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When a child is born with a hole in the heart

Health & Science
 Congenital Heart Disease (CHD) remains the world's most common birth defect. [iStockphoto]

At birth two years ago, all seemed normal with baby Hopenovell Sasha. 

However, shortly after leaving the hospital, her parents began to notice some worrying symptoms that included nasal congestion. 

Whenever they took her to hospital, she would be treated for 'ordinary' ailments ranging from the common cold to malaria.   

Her father, Ambrose Ochieng, narrates that they assumed the 'frequent infections' would go away within months as the baby's immunity improved.

However, when at nine months, Baby Sasha started developing unexplained swelling.

Today, the family is struggling to afford even a single meal after medical tests showed that her daughter was born with a hole in her heart.

“It has been a journey in and out of hospitals. She has been admitted so often for the management of her condition,” Dr Ochieng says.

Dr Naomi Gachara, a Pediatric Cardiologist, explains that the condition, is a congenital disease, meaning the child was born with it.

“It could be genetic and, in some cases, the cause may not be known,” Dr Gachara explains.

Data from the World Health Organization indicates that Congenital Heart Disease (CHD) remains the world's most common birth defect, affecting approximately 1 in 100 children.

In Kenya, the Ministry of Health estimates that more than 200,000 children under the age of 18 years suffer from heart disease with over 10,000 babies born with CHD each year.

Gachara explains that if it is a small hole, one doesn’t need to go through surgery to close it, as a majority will close without any medication.

Larger holes would have a toll on the growth of the baby.

The child would present poor weight gain because they get tired and keep having interrupted breastfeeding.

“For smaller babies, mothers may be required to express milk and feed the baby using a cup. Babies don’t get tired when using the cup as it is 'mouth and swallow' and this helps them gain weight,” the paediatric cardiologist says.

She points out that a big hole in the heart contributes to the blood flowing into the lungs and blood being a very good medium for infections, the child keeps getting frequent and severe pneumonia which, again, pulls them backwards in terms of weight gain.

A baby with a heart defect may have frequent chest infections, sweat a lot, have quick breathing and their lower chest would sink in.

“In some children, the holes don’t change so they have to go for surgery so that the hole can be closed surgically,” Gachara states.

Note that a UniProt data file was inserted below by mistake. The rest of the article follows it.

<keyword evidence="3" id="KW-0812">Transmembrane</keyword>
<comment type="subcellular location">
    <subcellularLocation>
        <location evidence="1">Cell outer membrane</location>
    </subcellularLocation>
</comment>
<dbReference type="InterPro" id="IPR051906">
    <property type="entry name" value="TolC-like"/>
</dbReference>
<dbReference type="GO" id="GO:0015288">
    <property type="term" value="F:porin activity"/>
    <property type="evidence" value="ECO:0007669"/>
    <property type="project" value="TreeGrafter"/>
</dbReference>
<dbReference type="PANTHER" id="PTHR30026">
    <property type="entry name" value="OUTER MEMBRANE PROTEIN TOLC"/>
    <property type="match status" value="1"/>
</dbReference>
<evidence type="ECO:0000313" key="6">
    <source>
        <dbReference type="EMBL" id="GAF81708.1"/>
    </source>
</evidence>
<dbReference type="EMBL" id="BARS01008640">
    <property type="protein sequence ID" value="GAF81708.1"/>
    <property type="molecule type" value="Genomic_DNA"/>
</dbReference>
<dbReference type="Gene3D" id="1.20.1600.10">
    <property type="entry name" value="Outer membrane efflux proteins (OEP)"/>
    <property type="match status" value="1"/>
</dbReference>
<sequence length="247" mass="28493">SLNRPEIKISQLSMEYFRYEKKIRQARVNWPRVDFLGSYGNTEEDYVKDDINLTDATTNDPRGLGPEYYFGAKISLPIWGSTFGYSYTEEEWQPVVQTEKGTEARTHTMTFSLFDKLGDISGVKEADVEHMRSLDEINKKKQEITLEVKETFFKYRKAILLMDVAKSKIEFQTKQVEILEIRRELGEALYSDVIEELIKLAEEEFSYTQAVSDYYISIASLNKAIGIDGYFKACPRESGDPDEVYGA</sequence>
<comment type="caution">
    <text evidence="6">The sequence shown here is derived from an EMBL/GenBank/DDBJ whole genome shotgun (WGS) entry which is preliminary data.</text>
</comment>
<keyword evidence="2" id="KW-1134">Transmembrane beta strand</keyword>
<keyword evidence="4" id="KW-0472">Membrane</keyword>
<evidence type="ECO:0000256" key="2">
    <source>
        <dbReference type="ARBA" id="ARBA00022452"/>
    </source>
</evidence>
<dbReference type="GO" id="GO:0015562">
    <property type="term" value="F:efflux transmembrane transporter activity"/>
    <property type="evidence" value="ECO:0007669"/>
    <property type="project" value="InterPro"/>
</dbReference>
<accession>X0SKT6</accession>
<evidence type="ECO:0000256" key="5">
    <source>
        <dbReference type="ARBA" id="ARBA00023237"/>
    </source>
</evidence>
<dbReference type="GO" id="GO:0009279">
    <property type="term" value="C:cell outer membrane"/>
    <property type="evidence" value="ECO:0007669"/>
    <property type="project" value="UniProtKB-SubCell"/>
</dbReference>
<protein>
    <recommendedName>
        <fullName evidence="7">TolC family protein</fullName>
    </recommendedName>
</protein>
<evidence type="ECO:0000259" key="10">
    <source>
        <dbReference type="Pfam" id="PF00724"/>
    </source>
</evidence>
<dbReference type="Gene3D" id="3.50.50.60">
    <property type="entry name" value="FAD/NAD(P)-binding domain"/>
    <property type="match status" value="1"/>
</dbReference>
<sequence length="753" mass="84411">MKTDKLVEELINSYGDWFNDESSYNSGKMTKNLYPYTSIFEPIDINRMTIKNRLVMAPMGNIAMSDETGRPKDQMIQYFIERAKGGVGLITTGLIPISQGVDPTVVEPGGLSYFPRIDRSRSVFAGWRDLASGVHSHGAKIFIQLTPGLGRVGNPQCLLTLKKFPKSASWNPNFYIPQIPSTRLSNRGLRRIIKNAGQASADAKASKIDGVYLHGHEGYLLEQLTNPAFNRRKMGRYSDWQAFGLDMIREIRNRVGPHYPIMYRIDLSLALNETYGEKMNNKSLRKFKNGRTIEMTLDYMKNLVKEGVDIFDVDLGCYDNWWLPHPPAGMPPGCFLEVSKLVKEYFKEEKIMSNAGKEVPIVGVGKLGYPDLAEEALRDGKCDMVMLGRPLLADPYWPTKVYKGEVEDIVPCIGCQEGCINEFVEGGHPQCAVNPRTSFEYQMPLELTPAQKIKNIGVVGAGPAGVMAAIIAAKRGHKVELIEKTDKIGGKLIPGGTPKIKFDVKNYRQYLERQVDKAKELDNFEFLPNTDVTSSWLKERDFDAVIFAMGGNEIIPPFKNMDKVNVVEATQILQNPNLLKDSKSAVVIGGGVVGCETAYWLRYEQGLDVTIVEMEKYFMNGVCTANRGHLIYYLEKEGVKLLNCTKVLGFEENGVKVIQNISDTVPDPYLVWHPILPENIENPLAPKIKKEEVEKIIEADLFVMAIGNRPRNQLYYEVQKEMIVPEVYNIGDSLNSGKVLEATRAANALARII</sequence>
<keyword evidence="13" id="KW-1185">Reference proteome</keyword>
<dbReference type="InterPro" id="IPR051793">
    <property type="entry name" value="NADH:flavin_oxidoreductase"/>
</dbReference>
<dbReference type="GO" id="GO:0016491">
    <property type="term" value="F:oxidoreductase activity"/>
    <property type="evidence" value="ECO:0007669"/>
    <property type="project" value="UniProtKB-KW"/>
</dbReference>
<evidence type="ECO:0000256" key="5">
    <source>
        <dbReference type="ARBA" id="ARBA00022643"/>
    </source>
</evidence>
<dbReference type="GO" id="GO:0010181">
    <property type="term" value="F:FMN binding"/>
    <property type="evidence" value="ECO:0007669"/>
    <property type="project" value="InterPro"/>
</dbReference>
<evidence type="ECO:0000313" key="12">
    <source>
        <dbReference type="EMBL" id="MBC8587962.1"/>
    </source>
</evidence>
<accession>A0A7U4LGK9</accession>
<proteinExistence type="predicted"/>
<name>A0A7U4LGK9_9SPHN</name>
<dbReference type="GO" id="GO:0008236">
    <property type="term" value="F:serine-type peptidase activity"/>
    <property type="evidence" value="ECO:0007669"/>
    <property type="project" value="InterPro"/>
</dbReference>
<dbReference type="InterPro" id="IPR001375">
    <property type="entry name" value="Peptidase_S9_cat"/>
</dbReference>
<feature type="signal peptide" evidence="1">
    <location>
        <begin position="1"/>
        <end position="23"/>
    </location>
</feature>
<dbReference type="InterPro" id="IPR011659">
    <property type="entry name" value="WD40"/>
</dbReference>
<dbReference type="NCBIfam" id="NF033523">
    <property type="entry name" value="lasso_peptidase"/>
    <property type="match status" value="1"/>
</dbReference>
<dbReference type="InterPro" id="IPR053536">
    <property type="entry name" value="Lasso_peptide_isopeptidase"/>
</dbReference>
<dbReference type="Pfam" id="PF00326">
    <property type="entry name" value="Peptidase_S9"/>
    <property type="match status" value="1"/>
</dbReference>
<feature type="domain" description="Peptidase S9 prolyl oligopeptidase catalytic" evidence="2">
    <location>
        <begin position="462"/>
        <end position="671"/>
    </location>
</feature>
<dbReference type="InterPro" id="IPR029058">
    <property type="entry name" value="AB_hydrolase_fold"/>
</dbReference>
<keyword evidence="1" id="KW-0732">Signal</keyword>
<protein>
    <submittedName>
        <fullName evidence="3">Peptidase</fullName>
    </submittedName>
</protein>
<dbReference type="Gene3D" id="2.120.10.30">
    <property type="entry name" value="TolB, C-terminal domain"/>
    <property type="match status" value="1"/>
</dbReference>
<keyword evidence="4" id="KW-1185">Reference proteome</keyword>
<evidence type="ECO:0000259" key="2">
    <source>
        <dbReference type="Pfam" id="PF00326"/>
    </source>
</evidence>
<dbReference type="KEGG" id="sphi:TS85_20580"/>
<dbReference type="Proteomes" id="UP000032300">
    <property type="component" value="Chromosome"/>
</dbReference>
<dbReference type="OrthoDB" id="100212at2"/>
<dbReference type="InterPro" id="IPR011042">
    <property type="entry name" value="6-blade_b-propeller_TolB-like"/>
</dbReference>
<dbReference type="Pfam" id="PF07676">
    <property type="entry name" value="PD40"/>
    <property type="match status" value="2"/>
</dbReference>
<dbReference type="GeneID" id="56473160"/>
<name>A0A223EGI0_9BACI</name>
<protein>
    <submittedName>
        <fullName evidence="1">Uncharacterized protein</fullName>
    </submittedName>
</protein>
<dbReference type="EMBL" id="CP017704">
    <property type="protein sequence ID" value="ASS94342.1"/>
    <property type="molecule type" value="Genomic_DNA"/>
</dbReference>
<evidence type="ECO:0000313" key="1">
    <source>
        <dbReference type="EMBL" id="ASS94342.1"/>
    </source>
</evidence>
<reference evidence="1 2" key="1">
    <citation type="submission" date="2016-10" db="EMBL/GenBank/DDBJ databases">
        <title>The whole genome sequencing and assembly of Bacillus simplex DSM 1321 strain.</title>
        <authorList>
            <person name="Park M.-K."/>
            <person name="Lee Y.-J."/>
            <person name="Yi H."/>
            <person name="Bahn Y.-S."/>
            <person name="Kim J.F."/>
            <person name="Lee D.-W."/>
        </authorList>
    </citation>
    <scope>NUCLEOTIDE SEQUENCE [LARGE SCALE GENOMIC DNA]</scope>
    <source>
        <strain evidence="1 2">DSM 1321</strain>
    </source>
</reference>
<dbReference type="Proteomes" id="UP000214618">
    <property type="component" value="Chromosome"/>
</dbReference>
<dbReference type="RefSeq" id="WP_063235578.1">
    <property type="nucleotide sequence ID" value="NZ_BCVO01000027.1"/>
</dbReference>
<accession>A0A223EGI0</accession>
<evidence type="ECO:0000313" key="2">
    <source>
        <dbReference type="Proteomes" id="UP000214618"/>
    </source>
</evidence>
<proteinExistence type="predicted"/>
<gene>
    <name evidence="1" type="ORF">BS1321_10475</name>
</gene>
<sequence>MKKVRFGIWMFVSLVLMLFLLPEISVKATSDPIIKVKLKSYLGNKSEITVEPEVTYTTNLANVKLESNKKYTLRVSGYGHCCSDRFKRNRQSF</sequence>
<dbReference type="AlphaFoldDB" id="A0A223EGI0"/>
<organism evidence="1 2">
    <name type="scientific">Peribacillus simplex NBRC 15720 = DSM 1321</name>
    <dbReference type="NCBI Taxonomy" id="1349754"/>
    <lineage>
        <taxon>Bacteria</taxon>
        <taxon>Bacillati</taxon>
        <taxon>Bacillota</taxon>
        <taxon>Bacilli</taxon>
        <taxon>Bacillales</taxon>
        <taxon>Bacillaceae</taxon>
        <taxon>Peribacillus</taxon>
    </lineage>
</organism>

When baby Sasha was taken to Kisii Teaching and Referral Hospital where she was admitted for one month, doctors managed her condition with drugs. An echocardiogram test conducted on her revealed that she had a hole inside her heart.

“They also found some fluid-like substance in her heart,” Mr Ochieng says.

Her parents were referred to Tenwek Mission Hospital for specialised treatment where she was again admitted for one month.

This is when her parents were told that the heart surgery she needed would cost Sh1.2 million. 

However, the hospital recommended that the condition is first managed until the fluid-like substance goes away.

“The hospital advised us that we could take our daughter to a hospital near their home which had oxygen and we could also give her the drugs,” Mr Ochieng narrates.

Before they could take Baby Sasha back to Tenwek Mission Hospital for checkup, her condition worsened and they had to have their daughter admitted at Migori County Referral Hospital where she stayed for close to two months.

Baby Sasha relies on constant oxygen support which is administered three to four times a week from morning to 3pm. The situation has been difficult for Mr Ochieng who lost his job as a casual labourer in April last year. He says he had to sell his five cows, 13 chickens and a structure where he had put up a shop.

He used part of the money to buy an oxygen cylinder after the cost of admission became unbearable for them. They now administer the oxygen to Baby Sasha from their home in Masara area, Suna West Sub-County.  

Dr Gachara explains that babies are put on oxygen when they get pneumonia or an infection.

“Once the pneumonia resolves, they should go home and continue with the heart failure medication,” she says.

The paediatric cardiologist points out that cases, where a child may require oxygen support, may depend on the complexity of the heart because most holes may not be straightforward.

“They may be complicated by other reasons in the same heart,” Gachara explains.

Dr Paul Olik who coordinates Non-Communicable diseases in Migori County says though the condition may not be managed at the county’s primary level facilities, its management involves medical interventions where symptoms are treated as they are.

When they present symptoms as cyanosis which is a bluish discoloration of the skin due to poor circulation or inadequate oxygenation of the blood, the patient is put on oxygen.

“Drugs like brufen which may be considered helpful in the closure of the (small) hole in the heart, are administered,” Dr Olik explains.

He recommends that, in severe cases, the hole is closed using surgical intervention.

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